The Government's compensation scheme, established four years ago for people abused as children in day schools, has paid nothing to survivors.

One victim has been told by the State Claims Agency that the Department of Education had failed to provide documents it sought from officials a year-and-a-half earlier in order to process his claim.

Five years ago, after a 15-year legal battle with the Government, Cork woman Louise O'Keeffe persuaded the European Court of Human Rights that the State was vicariously liable for the sexual abuse she suffered at the hands of her former national school principal, Leo Hickey.

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The Government established an "ex gratia" - or out-of-court - compensation scheme for anyone falling into the same category as Ms O'Keeffe and who had stopped suing the State.

But applicants have sharply criticised it, and last July the Dáil voted that they should no longer have to prove that their abuser had already been reported to the authorities for similar crimes before he abused them.

The proposed reform applied only to victims of convicted abusers.

A spokesman for the Department of Education has confirmed to RTÉ News that the scheme has paid out no compensation despite receiving 50 applications over a four year period.

One applicant, John Allen from Cork city, has been informed in letters from the State Claims Agency, which is administering the scheme, that the Department had failed to provide documents it sought from officials in order to process his claim 18 months earlier.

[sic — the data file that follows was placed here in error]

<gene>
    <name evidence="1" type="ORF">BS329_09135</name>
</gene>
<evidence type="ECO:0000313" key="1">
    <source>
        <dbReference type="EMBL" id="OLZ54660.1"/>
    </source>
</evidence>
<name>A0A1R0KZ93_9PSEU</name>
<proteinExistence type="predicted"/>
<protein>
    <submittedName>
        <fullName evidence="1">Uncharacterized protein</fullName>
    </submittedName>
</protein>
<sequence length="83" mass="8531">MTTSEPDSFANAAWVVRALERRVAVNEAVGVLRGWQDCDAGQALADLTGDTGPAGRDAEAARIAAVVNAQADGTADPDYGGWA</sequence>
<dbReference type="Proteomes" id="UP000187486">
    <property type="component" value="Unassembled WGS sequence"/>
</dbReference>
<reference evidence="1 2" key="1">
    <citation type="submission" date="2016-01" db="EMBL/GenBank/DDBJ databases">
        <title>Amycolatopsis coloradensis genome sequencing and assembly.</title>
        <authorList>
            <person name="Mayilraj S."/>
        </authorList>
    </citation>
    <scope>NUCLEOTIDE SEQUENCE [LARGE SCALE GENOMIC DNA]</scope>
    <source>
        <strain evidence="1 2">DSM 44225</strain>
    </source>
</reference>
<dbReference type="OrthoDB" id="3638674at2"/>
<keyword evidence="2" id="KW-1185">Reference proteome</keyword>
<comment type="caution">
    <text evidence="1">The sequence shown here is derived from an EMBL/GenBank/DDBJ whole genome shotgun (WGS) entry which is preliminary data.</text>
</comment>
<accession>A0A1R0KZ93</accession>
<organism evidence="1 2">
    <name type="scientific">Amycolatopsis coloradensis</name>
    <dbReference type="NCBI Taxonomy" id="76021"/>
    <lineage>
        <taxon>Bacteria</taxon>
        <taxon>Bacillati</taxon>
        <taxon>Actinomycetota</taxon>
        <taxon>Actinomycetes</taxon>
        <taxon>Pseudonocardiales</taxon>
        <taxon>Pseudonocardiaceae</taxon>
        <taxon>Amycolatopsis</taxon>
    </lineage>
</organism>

The Department said it would not comment on any specifics of Mr Allen's case.

In Depth: School abuse victims' long fight for compensation

Speaking to RTÉ's This Week, Fianna Fáil leader Micheál Martin said the "prior complaint" condition stops victims from getting compensation.

"It's quite shocking, what we are hearing. I think the Government's approach has been dishonest, and I think it represents a cynical and cruel disregard for the victims of child sexual abuse in primary schools. You shouldn't raise expectations. Victims of child sexual abuse go through terrible trauma. Their lives are broken," he said.

Deputy Martin said both the Ombudsman for Children and the Irish Commission of Human Rights and Equality have sought the expansion of the scheme, to get rid of the prior complaint rule.

He added that the European Court has essentially accused the State of not having proper systems in place to protect children.

Mr Martin called on the State to respond in a far more generous way than it is currently doing.

The Department of Education released a statement saying the Government is "deeply conscious of the trauma and distress" suffered by the survivors of abuse. 

While reiterating that evidence of a prior complaint is required to demonstrate that the State "could or should have had knowledge of the danger posed by a perpetrator of sexual abuse", the Department's spokesman said some cases have been settled outside the confines of the ex gratia scheme.

The 44 applications to the scheme that have been declined can be submitted for an independent assessment, with the outcome on the remaining 20 cases expected shortly, the statement concluded.

If you have been affected by the issues raised in this story, you can call the Rape Crisis Centre national 24-hour helpline at 1800 77 8888